Acute Coronary Syndromes : Pathophysiology, Diagnosis, Treatment
Acute coronary syndromes (ACSs) include all clinical syndromes compatible with acute myocardial ischemia resulting from an imbalance between myocardial oxygen demand and supply.
ACSs are classified according to electrocardiographic (ECG) changes into (1) ST-segment-elevation ACS (ST-elevation myocardial infarction [STEMI]) and (2) non-ST-segment-elevation ACS (non-ST-elevation myocardial infarction [NSTEMI] and unstable angina [UA]).
Pathophysiology of Acute Coronary Syndromes :
The formation of atherosclerotic plaques is the underlying cause of coronary artery disease (CAD) and ACS in most patients. Endothelial dysfunction leads to the formation of fatty streaks in the coronary arteries and eventually to atherosclerotic plaques. Factors responsible for development of atherosclerosis include hypertension, age, male gender, tobacco use, diabetes mellitus, obesity, elevated plasma homocysteine concentrations, and dyslipidemia.
The cause of ACS in more than 90% of patients is rupture of an atheromatous plaque. Plaques most susceptible to rupture have an eccentric shape, thin fibrous cap, large fatty core, high content of inflammatory cells such as macrophages and lymphocytes, and limited amounts of smooth muscle.
Diagnosis of Acute Coronary Syndrome :
Patient symptoms, past medical history, ECG, and troponin or CK-MB determinations are used to stratify patients into low, medium, or high risk of death or MI or likelihood of needing urgent coronary angiography and percutaneous coronary intervention (PCI).
A 12-lead ECG should be obtained within 10 minutes of patient presentation. Key findings indicating myocardial ischemia or MI are ST-segment elevation, ST-segment depression, and T-wave inversion (see Figure 5-1). These changes in certain groupings of leads help to identify the location of the involved coronary artery. The appearance of a new left bundle branch block accompanied by chest discomfort is highly specific for acute MI. Some patients with myocardial ischemia have no ECG changes, so biochemical markers and other risk factors for CAD should be assessed to determine the patient’s risk for experiencing a new MI or other complications.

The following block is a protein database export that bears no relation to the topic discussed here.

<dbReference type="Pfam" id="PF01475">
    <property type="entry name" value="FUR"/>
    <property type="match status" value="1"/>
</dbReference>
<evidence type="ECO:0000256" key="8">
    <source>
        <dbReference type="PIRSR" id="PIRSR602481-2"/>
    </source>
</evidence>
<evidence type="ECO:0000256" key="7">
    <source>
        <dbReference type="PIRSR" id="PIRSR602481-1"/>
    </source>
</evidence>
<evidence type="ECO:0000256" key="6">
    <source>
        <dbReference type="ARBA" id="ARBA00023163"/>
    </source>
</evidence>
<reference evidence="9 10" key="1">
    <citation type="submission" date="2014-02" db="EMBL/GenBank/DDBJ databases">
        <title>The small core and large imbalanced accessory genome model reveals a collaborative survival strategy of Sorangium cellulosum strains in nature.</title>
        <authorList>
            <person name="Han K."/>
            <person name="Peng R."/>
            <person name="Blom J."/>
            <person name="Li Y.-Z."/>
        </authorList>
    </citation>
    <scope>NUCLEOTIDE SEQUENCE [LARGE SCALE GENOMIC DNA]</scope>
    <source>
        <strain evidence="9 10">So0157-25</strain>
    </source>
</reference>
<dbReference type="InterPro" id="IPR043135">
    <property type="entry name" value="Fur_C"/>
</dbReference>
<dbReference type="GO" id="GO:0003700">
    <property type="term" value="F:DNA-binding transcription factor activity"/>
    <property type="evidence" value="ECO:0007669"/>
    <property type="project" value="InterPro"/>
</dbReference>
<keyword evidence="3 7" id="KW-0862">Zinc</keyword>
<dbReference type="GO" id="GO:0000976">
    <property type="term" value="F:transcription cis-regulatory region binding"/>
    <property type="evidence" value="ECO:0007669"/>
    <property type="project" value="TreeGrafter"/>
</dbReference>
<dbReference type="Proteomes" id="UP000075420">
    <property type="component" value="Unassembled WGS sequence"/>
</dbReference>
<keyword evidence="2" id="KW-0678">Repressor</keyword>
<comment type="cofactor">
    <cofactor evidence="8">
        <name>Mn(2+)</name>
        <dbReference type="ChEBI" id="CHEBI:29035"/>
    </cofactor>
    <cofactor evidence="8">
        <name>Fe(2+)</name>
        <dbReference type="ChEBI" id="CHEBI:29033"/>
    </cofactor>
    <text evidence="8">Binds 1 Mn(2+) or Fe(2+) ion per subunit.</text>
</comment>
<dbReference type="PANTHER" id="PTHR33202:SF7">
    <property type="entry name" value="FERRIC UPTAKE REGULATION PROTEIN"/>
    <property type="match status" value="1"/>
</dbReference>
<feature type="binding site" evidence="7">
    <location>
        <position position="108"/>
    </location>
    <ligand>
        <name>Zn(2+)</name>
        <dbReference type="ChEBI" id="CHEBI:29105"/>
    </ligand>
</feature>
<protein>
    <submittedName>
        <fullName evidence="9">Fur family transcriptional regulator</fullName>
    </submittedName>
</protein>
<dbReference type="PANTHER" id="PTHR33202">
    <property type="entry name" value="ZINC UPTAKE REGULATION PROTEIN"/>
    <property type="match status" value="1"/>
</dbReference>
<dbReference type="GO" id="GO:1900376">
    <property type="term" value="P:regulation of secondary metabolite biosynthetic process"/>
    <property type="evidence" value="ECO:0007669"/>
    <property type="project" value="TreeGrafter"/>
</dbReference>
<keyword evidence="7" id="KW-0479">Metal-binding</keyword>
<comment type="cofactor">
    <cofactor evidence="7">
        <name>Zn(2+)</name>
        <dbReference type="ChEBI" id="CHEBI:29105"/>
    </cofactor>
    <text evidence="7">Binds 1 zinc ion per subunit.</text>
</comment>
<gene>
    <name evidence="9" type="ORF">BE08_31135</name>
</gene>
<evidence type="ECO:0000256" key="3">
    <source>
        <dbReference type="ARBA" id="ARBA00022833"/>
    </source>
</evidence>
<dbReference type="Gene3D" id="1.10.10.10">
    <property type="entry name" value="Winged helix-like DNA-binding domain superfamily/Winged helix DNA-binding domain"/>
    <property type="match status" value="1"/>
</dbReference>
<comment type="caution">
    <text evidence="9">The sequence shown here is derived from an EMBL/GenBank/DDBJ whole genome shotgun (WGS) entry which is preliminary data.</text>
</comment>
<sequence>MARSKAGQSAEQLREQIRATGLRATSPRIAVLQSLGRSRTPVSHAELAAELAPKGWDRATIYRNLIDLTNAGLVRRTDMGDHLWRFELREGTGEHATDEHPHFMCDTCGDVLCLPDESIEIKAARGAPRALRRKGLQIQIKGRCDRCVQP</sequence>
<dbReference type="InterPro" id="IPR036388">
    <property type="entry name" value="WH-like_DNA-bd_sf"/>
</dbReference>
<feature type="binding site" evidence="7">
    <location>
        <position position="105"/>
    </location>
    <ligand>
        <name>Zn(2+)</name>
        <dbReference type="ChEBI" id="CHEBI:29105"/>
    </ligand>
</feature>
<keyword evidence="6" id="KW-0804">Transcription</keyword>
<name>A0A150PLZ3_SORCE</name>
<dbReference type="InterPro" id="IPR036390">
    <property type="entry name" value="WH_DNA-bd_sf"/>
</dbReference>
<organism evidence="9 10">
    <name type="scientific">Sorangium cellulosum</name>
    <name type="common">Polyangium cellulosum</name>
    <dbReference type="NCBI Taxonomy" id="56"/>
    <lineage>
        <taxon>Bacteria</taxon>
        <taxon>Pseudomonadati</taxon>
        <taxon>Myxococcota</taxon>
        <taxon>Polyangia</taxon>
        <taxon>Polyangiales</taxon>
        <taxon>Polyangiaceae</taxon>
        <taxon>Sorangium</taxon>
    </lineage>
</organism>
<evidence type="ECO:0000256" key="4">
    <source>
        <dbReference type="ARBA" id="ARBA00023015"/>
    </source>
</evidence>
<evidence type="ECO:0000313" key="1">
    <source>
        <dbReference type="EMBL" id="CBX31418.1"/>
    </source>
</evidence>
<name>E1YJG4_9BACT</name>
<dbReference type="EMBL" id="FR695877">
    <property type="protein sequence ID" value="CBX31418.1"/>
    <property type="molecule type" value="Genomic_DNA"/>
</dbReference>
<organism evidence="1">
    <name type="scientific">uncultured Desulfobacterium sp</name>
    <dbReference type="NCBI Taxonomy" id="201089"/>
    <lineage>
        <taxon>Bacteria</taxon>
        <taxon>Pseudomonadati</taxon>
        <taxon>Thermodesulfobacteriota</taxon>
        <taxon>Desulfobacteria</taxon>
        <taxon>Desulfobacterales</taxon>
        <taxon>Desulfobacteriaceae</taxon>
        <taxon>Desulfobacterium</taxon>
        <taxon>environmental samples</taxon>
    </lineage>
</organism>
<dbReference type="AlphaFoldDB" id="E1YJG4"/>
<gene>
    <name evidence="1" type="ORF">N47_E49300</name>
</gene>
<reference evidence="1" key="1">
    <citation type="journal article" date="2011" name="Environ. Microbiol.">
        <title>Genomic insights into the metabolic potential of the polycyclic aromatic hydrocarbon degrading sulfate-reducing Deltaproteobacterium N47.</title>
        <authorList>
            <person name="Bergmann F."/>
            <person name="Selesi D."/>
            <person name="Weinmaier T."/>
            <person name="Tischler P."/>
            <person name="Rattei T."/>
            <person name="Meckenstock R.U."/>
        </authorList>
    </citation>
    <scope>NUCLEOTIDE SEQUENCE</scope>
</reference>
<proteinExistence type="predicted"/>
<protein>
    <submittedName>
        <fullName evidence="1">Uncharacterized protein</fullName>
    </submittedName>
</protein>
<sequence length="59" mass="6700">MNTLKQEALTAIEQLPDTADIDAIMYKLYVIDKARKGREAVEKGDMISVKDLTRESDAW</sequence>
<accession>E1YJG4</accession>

Treatment of Acute Coronary Syndrome :
General treatment measures include hospital admission, oxygen administration if saturation is less than 90%, continuous multilead ST-segment monitoring for arrhythmias and ischemia, frequent measurement of vital signs, bedrest for 12 hours in hemodynamically stable patients, use of stools softeners to avoid Valsalva maneuver, and pain relief.
For patients with ST-segment-elevation ACS, either fibrinolysis or primary PCI (with either balloon angioplasty or stent placement) is the treatment of choice for reestablishing coronary artery blood flow when the patient presents within 3 hours of symptom onset. Primary PCI may be associated with a lower mortality rate than fibrinolysis, possibly because PCI opens more than 90% of coronary arteries compared with less than 60% opened with fibrinolytics. The risks of intracranial hemorrhage and major bleeding are also lower with PCI than with fibrinolysis. Primary PCI is generally preferred if institutions have skilled interventional cardiologists and other necessary facilities, in patients with cardiogenic shock, in patients with contraindications to fibrinolytics, and in patients presenting with symptom onset more than 3 hours prior. in patients presenting with symptom onset more than 3 hours prior.
In patients with non-ST-segment-elevation ACS, clinical practice guidelines recommend either PCI or coronary artery bypass grafting (CABG) revascularization as an early treatment for high- and moderate-risk patients. An early invasive approach results in fewer MIs, less need for revascularization procedures over the next year after hospitalization, and lower cost than a conservative medical stabilization approach.
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